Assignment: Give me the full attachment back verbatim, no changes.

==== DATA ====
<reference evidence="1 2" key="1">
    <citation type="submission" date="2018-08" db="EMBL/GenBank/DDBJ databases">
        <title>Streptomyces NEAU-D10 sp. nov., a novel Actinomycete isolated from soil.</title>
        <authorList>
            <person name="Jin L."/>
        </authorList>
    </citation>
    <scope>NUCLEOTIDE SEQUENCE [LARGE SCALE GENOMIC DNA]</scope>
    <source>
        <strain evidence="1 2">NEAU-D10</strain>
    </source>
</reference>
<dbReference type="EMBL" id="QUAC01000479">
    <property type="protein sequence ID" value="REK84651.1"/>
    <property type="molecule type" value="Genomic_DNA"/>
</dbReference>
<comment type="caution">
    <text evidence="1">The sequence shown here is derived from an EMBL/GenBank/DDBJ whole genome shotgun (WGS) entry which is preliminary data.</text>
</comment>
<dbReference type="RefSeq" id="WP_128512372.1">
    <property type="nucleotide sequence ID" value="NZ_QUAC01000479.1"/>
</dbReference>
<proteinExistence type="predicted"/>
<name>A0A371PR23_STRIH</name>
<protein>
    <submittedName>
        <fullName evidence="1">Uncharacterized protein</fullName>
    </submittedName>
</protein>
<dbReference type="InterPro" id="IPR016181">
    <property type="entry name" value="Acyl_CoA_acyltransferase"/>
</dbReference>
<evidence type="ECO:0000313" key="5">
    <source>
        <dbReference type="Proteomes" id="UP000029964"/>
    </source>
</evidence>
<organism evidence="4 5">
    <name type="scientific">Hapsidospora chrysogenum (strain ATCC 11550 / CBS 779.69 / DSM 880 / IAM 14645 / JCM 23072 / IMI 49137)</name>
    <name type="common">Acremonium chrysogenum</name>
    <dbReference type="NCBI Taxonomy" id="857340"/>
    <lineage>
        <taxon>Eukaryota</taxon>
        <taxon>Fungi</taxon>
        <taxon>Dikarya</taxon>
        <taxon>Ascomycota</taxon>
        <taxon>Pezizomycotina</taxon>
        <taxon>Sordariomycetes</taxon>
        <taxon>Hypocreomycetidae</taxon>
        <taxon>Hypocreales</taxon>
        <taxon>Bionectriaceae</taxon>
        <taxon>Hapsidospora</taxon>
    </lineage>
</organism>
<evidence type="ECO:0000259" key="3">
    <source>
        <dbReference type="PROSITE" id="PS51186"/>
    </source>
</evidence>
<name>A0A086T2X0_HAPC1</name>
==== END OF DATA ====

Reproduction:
<reference evidence="1 2" key="1">
    <citation type="submission" date="2018-08" db="EMBL/GenBank/DDBJ databases">
        <title>Streptomyces NEAU-D10 sp. nov., a novel Actinomycete isolated from soil.</title>
        <authorList>
            <person name="Jin L."/>
        </authorList>
    </citation>
    <scope>NUCLEOTIDE SEQUENCE [LARGE SCALE GENOMIC DNA]</scope>
    <source>
        <strain evidence="1 2">NEAU-D10</strain>
    </source>
</reference>
<dbReference type="EMBL" id="QUAC01000479">
    <property type="protein sequence ID" value="REK84651.1"/>
    <property type="molecule type" value="Genomic_DNA"/>
</dbReference>
<comment type="caution">
    <text evidence="1">The sequence shown here is derived from an EMBL/GenBank/DDBJ whole genome shotgun (WGS) entry which is preliminary data.</text>
</comment>
<dbReference type="RefSeq" id="WP_128512372.1">
    <property type="nucleotide sequence ID" value="NZ_QUAC01000479.1"/>
</dbReference>
<proteinExistence type="predicted"/>
<name>A0A371PR23_STRIH</name>
<protein>
    <submittedName>
        <fullName evidence="1">Uncharacterized protein</fullName>
    </submittedName>
</protein>
<dbReference type="InterPro" id="IPR016181">
    <property type="entry name" value="Acyl_CoA_acyltransferase"/>
</dbReference>
<evidence type="ECO:0000313" key="5">
    <source>
        <dbReference type="Proteomes" id="UP000029964"/>
    </source>
</evidence>
<organism evidence="4 5">
    <name type="scientific">Hapsidospora chrysogenum (strain ATCC 11550 / CBS 779.69 / DSM 880 / IAM 14645 / JCM 23072 / IMI 49137)</name>
    <name type="common">Acremonium chrysogenum</name>
    <dbReference type="NCBI Taxonomy" id="857340"/>
    <lineage>
        <taxon>Eukaryota</taxon>
        <taxon>Fungi</taxon>
        <taxon>Dikarya</taxon>
        <taxon>Ascomycota</taxon>
        <taxon>Pezizomycotina</taxon>
        <taxon>Sordariomycetes</taxon>
        <taxon>Hypocreomycetidae</taxon>
        <taxon>Hypocreales</taxon>
        <taxon>Bionectriaceae</taxon>
        <taxon>Hapsidospora</taxon>
    </lineage>
</organism>
<evidence type="ECO:0000259" key="3">
    <source>
        <dbReference type="PROSITE" id="PS51186"/>
    </source>
</evidence>
<name>A0A086T2X0_HAPC1</name>